I am a lifelong volunteer, and since graduating from UBC, I have channelled my passion for community into various non-profits and community organizations as a program manager and advocate.
The more stories I heard over the years, the more I began to reflect on issues like poverty reduction, housing affordability, and accessibility. These are issues I read about in my studies, but seeing them close-up impacted me differently. I soon started writing my thoughts down, and now my commentary on community affairs and social policy is regularly published nationwide.
Through working in the community, I also continually heard from people about how difficult it could be to access information about supports and resources in the community, particularly for people with limited computer access (which affects 25 percent of low-income British Columbians) or low computer literacy.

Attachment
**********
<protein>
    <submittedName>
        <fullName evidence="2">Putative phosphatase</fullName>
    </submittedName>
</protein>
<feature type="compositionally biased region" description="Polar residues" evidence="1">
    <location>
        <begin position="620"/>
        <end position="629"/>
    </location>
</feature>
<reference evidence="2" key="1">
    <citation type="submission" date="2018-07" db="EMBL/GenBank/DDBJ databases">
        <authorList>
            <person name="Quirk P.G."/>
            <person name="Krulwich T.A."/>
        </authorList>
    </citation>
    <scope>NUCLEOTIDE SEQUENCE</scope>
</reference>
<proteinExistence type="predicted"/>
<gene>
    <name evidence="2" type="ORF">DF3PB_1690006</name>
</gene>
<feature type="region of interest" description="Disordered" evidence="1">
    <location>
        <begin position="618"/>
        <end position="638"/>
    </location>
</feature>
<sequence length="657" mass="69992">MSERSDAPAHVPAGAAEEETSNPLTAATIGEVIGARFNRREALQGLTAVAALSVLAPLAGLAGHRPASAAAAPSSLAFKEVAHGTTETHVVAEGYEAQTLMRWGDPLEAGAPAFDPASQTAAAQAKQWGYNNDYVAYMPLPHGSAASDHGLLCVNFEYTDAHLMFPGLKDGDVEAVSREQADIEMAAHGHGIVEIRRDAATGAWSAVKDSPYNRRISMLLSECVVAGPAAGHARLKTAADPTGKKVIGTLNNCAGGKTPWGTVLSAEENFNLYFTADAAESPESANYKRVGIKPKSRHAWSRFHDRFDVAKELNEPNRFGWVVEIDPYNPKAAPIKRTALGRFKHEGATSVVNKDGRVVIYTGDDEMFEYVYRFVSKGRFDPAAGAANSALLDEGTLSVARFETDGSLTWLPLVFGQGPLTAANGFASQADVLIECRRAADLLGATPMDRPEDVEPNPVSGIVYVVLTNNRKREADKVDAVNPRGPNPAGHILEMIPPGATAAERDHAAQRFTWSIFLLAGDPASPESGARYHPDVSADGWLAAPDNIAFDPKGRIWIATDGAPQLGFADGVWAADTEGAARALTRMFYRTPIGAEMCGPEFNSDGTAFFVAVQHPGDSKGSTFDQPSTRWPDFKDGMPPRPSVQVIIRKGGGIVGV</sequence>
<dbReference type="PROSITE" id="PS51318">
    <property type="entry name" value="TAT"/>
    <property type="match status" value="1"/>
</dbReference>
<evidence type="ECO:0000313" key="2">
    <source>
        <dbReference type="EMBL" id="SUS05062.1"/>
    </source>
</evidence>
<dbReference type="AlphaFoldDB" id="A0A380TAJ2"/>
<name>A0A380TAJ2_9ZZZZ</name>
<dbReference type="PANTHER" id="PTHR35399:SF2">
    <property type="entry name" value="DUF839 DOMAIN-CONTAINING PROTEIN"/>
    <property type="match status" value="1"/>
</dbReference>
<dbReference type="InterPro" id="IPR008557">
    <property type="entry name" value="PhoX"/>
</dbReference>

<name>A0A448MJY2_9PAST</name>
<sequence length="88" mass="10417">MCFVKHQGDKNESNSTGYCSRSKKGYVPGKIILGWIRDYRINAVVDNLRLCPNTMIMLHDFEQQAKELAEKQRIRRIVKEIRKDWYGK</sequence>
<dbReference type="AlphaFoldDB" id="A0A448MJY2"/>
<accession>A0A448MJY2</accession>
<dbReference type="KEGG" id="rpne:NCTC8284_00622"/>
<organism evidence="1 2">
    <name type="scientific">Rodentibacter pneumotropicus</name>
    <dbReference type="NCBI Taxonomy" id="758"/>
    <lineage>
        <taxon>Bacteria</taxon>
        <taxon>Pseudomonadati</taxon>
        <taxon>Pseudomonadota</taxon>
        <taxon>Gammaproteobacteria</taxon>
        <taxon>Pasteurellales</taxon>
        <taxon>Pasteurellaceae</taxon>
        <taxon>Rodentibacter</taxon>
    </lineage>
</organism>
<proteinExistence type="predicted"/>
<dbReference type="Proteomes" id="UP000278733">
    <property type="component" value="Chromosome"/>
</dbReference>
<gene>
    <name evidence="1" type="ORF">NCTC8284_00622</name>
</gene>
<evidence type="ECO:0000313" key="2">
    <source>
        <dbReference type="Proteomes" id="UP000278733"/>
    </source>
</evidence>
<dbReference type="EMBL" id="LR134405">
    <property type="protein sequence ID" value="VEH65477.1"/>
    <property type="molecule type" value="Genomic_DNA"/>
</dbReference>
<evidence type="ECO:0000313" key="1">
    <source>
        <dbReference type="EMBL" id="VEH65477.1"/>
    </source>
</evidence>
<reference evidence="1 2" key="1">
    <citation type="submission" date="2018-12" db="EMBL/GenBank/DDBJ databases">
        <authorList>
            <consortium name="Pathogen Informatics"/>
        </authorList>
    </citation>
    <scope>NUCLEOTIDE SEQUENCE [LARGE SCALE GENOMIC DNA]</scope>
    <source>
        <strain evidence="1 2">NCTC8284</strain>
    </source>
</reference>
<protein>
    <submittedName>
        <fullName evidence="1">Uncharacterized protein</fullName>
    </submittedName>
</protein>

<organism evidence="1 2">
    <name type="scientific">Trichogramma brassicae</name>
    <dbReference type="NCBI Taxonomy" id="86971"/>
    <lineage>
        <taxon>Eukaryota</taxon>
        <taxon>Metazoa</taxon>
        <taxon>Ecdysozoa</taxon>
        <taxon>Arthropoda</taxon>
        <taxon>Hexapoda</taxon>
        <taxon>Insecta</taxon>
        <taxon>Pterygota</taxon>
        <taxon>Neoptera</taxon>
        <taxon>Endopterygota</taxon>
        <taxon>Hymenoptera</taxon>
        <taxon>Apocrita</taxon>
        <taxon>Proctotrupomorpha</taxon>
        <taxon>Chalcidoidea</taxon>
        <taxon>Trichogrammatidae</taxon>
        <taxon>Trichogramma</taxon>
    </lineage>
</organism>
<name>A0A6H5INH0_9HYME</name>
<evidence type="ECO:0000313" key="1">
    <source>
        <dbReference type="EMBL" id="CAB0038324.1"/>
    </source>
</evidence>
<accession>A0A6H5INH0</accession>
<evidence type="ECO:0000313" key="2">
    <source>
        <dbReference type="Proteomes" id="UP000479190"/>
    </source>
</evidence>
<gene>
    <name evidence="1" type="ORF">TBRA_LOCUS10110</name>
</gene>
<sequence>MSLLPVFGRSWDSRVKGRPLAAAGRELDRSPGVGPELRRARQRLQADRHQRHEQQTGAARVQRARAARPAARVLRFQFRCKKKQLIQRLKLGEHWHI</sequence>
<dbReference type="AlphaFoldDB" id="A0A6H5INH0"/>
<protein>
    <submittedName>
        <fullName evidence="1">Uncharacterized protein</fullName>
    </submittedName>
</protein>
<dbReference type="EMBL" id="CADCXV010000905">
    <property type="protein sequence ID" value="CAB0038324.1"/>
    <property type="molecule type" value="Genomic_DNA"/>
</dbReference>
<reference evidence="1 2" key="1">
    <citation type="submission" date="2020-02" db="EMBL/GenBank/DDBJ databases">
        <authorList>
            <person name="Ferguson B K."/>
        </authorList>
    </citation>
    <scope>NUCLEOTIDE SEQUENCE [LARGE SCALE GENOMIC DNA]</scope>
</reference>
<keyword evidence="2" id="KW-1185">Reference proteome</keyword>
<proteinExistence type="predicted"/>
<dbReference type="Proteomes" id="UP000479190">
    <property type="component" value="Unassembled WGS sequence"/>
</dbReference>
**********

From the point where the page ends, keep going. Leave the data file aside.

To this end, I wrote the Vancouver Community Pocketbook, a free 120-page yet compact book filled with information on the supports available to people in Vancouver. This book includes an organization directory, interviews with local advocates and policymakers, a tenants’ rights guide, fun facts and tips, and much more.
Thousands of copies have been distributed to community organizations and individuals across the city, and I am always eager to share the info with people who could use it. If you want a free copy or know someone who could use one, just visit www.spencerv.ca/vancouver-community-pocketbook.
A guiding principle of mine is that we are stronger together, and I encourage everyone to embrace their community and give back in whatever way they can. It could be finding a cause you’re passionate about and volunteering with an organization, working on that issue. It could be through a neighbourhood cleanup or tree planting, or even just smiling and bringing a positive interaction to one person’s life.
Big differences can be made in little ways! Never forget that.